German suppliers bracing for production cuts after gas savings

Three-quarters of German manufacturing companies have saved on gas in the past six months without curtailing production but nearly half don’t see the pattern continuing, according to new ifo Institute research.

A survey found 41.4% of industrial companies say that the only way for them to save more gas is if they cut back production at the same time – although that figure was far higher in glass/ceramics (69%), pharmaceuticals (67%) and chemicals (57%).

Karen Pittel, Director of the ifo Center for Energy, Climate, and Resources, said, “The potential for further savings without a drop in production seems to be running out.”

The survey found 12.3% of all industrial companies even state that in order to reduce gas consumption further, it will now be necessary to stop production altogether. This is particularly true of food and animal feed manufacturers (27%), printing companies (24%), and metal product manufacturers (also 24%).

The number of companies that have already cut back production is particularly large in printing (40%), metal production and processing (35%), and textile manufacture (25%).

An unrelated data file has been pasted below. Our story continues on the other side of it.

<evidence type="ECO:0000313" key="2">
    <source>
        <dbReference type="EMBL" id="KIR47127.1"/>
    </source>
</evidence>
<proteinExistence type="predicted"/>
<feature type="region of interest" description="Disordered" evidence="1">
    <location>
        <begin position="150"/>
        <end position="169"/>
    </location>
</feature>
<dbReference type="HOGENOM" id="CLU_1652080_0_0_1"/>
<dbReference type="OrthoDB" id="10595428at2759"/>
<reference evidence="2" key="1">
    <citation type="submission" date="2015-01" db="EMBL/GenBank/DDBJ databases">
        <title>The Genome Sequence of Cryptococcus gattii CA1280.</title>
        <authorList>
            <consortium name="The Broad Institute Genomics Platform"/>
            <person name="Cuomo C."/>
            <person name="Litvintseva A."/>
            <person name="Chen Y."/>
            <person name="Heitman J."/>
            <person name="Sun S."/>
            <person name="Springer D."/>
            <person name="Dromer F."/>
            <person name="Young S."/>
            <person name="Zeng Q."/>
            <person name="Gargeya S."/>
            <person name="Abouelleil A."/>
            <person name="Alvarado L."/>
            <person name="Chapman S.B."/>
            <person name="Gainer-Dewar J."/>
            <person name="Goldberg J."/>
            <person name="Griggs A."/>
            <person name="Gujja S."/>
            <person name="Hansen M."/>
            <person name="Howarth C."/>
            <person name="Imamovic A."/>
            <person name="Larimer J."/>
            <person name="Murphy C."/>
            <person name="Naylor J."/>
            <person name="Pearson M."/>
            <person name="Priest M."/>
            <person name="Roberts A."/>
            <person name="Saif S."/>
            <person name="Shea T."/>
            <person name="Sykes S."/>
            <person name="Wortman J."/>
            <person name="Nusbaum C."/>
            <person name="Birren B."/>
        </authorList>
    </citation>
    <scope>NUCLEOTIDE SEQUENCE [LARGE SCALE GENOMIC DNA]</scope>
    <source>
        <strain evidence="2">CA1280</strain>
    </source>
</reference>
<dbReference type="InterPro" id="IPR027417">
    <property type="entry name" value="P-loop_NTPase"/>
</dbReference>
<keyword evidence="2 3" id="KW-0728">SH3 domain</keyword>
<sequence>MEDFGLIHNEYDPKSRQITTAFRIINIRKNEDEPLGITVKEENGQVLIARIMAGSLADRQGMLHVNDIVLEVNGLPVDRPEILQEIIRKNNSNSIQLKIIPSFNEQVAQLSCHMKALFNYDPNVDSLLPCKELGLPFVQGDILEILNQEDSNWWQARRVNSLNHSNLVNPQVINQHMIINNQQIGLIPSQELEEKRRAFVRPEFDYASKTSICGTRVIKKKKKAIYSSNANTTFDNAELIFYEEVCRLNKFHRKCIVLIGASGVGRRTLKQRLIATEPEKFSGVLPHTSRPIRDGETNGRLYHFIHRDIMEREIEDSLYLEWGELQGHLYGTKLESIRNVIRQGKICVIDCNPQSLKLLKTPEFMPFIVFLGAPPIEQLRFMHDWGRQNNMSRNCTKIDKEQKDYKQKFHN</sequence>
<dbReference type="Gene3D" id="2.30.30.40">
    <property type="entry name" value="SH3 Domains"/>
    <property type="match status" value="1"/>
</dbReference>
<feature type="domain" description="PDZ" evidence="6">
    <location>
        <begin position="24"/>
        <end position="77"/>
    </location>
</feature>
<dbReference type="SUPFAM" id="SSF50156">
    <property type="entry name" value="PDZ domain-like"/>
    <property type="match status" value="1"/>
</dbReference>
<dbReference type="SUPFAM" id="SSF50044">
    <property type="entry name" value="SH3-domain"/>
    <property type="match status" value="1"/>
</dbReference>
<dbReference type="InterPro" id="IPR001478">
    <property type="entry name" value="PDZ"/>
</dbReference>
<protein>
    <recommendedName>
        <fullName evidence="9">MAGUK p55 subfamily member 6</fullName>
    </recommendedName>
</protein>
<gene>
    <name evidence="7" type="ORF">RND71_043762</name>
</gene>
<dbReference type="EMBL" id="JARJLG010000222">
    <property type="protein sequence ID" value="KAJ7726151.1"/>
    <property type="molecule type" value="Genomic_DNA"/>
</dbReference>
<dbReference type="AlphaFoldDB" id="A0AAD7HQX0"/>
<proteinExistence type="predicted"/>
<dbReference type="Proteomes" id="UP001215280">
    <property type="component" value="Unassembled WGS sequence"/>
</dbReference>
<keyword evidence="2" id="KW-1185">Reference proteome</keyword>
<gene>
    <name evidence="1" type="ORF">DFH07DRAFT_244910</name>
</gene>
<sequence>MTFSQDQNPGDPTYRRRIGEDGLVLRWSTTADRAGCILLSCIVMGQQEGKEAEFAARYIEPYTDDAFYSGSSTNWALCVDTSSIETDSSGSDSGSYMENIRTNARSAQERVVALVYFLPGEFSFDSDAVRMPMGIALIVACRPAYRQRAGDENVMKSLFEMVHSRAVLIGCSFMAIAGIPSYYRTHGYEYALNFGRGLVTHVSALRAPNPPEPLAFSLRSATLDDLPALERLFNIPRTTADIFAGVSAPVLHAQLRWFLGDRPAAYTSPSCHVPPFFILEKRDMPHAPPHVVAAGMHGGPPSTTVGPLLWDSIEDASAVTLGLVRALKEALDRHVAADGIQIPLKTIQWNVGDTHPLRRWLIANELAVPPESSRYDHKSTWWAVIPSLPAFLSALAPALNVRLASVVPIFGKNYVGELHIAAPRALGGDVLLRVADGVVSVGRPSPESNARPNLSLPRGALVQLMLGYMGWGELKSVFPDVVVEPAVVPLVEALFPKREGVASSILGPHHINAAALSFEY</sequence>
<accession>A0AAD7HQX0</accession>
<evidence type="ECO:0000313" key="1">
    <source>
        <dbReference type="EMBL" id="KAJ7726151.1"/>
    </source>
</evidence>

Industry accounts for just over a third of natural gas use in Germany and prior to the Ukraine conflict, it sourced 55% of its gas from Russia.

Given the volumes imported, Germany will be one of the hardest-hit economies in the EU in the case of a complete Russian gas shutoff, according to the International Monetary Fund, and estimates a potential 2% loss in GDP.

The Germany government has agreed to a €15bn bailout for Uniper, Germany’s largest importer of Russian gas, to ensure it can continue to operate and fulfill its contracts.

As Germany does not have a port facility to import LNG, the government plans to invest in two permanent land-based import terminals while leasing five floating units (called FSRU), starting from the end of this year, while securing long-term purchases of LNG from Canada, Qatar and the US.

The five planned FSRUs can secure around 25 bcm of natural gas per year, but this is less than half the capacity of the Nord Stream 1 pipeline.

Germany recently decided upon the northern city of Hamburg for the country’s new green ammonia landing site, which is due to open in 2026. The facility – being undertaken by Air Products and Mabanaft – will help Germany’s efforts to decarbonise industry, using hydrogen.

Robert Hermann, CEO of the national agency Germany Trade & Invest, said, “As part of its National Hydrogen Strategy, Germany has committed to investing at least nine billion euros to scale up the hydrogen economy.”

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